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A 20-year-old Kansas man was arrested Friday morning after federal authorities say he plotted to detonate a car bomb at the Fort Riley military base in the name of ISIS.
But John T. Booker Jr., also known as Mohammed Abdullah Hassan, was using bomb material which he thought was explosive but was in fact inert, and provided by what turned out to be undercover FBI operatives, according to federal prosecutors.
Booker was charged with one count of attempting to use a weapon of mass destruction (explosives), one count of attempting to damage property by means of an explosive and one count of attempting to provide material support to ISIS, the Justice Department said in a news release.
Booker, of Topeka, was arrested at 9 a.m. local time without incident near Manhattan, Kansas, just east of Fort Riley. Prosecutors claim he was making final preparations for setting off a bomb as part of a suicide mission against U.S. military personnel, according to a criminal complaint.
"I want to assure the public there was never any breach of Fort Riley Military Base, nor was the safety or the security of the base or its personnel ever at risk," FBI Special Agent in Charge Eric Jackson said in a statement.
Officials said they believe Booker has mental health problems, and he once claimed he was captured by the FBI because he "was with" al Qaeda.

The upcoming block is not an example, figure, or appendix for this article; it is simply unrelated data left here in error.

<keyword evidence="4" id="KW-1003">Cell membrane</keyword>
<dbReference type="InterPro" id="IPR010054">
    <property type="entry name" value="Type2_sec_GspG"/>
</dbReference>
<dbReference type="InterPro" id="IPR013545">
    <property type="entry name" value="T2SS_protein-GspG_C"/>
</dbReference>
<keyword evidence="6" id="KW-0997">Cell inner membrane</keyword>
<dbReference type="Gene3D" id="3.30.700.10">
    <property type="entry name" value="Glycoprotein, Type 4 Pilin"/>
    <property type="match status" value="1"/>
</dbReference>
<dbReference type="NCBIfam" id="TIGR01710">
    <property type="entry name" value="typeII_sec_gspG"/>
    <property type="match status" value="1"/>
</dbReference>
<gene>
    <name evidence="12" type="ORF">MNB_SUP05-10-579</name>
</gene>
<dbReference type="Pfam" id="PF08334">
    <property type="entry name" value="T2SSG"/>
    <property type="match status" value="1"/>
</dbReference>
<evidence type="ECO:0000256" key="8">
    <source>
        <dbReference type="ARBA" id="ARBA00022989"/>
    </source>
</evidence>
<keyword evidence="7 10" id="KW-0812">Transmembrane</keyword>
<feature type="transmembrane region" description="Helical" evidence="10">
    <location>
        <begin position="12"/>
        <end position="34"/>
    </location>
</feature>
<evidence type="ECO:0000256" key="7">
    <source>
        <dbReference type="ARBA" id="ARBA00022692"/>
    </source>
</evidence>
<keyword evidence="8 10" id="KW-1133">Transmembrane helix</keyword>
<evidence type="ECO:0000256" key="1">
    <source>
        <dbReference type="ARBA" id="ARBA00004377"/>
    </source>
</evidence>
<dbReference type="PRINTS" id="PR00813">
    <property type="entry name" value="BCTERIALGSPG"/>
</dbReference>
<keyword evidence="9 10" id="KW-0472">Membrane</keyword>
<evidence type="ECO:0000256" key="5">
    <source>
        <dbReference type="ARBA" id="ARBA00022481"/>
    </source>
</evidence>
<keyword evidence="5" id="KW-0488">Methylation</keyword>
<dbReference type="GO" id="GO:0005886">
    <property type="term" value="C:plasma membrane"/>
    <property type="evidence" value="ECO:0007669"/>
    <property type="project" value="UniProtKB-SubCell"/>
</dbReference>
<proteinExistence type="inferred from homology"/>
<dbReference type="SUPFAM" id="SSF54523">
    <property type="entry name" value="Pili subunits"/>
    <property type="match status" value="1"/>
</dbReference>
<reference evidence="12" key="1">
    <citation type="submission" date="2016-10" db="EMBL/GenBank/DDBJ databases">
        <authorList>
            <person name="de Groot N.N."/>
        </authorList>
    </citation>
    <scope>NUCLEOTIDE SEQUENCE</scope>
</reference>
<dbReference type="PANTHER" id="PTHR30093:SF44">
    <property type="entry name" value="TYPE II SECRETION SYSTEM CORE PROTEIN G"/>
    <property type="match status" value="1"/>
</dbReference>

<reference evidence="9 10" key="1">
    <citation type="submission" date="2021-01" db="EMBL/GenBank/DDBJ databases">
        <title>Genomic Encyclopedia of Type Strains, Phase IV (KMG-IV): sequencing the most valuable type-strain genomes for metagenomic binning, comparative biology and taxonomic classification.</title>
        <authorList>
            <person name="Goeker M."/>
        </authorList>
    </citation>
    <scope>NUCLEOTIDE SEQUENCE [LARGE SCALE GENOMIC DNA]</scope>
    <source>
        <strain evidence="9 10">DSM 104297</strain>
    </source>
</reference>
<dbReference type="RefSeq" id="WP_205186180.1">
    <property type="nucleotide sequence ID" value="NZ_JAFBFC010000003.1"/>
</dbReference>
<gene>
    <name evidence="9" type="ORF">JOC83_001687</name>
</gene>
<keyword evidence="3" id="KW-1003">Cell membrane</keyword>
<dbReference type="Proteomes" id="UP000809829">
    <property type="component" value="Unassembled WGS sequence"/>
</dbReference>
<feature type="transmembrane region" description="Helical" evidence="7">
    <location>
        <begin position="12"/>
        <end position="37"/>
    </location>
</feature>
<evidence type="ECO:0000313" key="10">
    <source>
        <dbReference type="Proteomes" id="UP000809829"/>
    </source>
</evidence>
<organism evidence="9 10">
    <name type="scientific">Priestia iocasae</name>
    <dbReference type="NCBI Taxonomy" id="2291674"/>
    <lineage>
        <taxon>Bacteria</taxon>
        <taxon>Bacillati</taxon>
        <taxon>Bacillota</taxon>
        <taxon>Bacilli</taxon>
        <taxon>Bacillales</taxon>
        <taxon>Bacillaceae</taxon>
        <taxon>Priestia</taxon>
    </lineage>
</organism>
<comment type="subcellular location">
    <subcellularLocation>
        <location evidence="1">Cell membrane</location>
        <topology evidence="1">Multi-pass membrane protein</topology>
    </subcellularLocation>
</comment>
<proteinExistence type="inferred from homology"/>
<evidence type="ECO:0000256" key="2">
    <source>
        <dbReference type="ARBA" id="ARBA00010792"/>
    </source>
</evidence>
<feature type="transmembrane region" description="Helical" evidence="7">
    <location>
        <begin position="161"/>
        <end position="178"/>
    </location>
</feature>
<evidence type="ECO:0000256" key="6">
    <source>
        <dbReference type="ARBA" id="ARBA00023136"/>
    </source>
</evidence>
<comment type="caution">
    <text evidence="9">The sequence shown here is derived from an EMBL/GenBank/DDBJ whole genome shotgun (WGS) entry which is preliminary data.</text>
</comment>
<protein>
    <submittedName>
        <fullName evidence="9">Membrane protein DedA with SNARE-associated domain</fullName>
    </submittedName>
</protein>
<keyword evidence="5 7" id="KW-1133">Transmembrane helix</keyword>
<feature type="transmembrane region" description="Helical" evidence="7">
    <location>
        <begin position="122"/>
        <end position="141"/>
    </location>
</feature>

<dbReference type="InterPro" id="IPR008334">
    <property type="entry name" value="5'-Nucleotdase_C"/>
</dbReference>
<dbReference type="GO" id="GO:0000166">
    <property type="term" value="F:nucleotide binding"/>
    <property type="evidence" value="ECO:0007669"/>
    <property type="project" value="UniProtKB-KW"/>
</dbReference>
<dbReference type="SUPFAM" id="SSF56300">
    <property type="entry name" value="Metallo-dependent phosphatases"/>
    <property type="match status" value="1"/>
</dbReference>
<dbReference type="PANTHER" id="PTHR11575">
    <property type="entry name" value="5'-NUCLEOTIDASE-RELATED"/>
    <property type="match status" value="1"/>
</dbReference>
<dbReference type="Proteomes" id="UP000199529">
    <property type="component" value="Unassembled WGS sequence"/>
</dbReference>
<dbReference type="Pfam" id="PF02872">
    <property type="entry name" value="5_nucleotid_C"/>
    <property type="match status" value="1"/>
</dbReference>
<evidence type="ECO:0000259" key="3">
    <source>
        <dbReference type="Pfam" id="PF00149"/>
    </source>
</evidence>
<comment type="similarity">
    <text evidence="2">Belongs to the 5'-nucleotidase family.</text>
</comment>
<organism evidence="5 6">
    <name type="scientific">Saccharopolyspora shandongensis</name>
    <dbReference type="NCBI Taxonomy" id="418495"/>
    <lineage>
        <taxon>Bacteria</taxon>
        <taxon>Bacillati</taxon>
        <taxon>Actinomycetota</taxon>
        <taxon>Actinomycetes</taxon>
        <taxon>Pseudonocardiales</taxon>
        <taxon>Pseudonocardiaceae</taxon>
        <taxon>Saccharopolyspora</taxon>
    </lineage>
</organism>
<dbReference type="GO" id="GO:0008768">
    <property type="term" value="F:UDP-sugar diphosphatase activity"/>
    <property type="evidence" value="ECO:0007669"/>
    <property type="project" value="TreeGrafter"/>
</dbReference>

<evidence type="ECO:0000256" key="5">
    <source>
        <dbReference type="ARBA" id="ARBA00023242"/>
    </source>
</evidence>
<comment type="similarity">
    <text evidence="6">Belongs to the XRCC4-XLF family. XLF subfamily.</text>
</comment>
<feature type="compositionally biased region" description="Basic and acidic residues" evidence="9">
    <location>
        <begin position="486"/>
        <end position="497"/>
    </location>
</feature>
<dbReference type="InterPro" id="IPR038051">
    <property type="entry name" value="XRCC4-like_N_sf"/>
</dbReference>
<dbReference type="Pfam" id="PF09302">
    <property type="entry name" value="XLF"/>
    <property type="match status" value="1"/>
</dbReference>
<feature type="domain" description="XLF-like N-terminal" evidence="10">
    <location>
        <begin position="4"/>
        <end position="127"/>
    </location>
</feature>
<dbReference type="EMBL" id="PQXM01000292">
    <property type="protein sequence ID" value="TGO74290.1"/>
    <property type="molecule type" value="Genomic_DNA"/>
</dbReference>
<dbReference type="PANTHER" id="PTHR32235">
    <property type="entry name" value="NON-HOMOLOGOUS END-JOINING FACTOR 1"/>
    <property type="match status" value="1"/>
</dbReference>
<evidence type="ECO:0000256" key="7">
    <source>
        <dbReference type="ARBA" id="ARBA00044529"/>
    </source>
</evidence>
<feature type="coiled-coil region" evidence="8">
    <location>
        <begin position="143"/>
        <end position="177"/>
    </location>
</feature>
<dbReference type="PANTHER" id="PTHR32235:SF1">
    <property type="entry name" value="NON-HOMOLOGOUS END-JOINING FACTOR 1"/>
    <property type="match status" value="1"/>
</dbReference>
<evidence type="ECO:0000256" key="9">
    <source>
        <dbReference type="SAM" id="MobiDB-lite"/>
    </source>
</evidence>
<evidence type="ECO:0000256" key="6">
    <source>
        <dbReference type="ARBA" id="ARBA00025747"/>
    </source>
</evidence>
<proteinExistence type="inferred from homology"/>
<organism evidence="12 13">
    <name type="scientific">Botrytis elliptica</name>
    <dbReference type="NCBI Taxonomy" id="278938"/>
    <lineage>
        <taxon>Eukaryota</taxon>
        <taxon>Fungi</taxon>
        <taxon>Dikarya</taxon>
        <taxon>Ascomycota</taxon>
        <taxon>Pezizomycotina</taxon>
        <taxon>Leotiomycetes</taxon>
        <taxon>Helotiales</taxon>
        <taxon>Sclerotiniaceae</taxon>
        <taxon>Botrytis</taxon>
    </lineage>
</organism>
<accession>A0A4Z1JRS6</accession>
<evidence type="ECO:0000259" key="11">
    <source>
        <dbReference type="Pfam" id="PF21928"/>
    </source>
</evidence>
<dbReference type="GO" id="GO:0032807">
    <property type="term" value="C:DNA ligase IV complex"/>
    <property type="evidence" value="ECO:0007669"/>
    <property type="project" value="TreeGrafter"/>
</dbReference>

Booker tried a year ago to join the Army as part of his alleged plot to attack U.S. soldiers, officials said. About three weeks before he was to report for basic training, authorities say he posted a disturbing message on Facebook: "Getting ready to be killed in jihad is a HUGE adrenaline rush!! I am so nervous. NOT because I'm scared to die but I am eager to meet my lord."
Someone noticed the posting and the FBI was alerted. Prosecutors say he admitted writing it and told FBI agents that he enlisted in the Army so he could kill his fellow soldiers in a similar way as Maj. Nidal Hasan did at Fort Hood, Texas, in 2009. Booker allegedly told the agents that he had formulated several plans for waging violent jihad once he was in the Army.
After the Army decided it had no use for Booker, the FBI sent undercover operatives to talk with him over the next several months, the complaint said. They say Booker told them he wanted to make a car bomb to engage in "violent jihad on behalf of (ISIS)."
One of the informants provided Booker with information on how to build a bomb and the chemicals that would be needed. Booker then allegedly directed the informant to area retailers where he could buy the materials, made a propaganda video and said he wanted to attack Fort Riley, prosecutors said.
Booker was scheduled to appear in federal court in Topeka on Friday afternoon. If found guilty, he could face a maximum penalty of life in prison.
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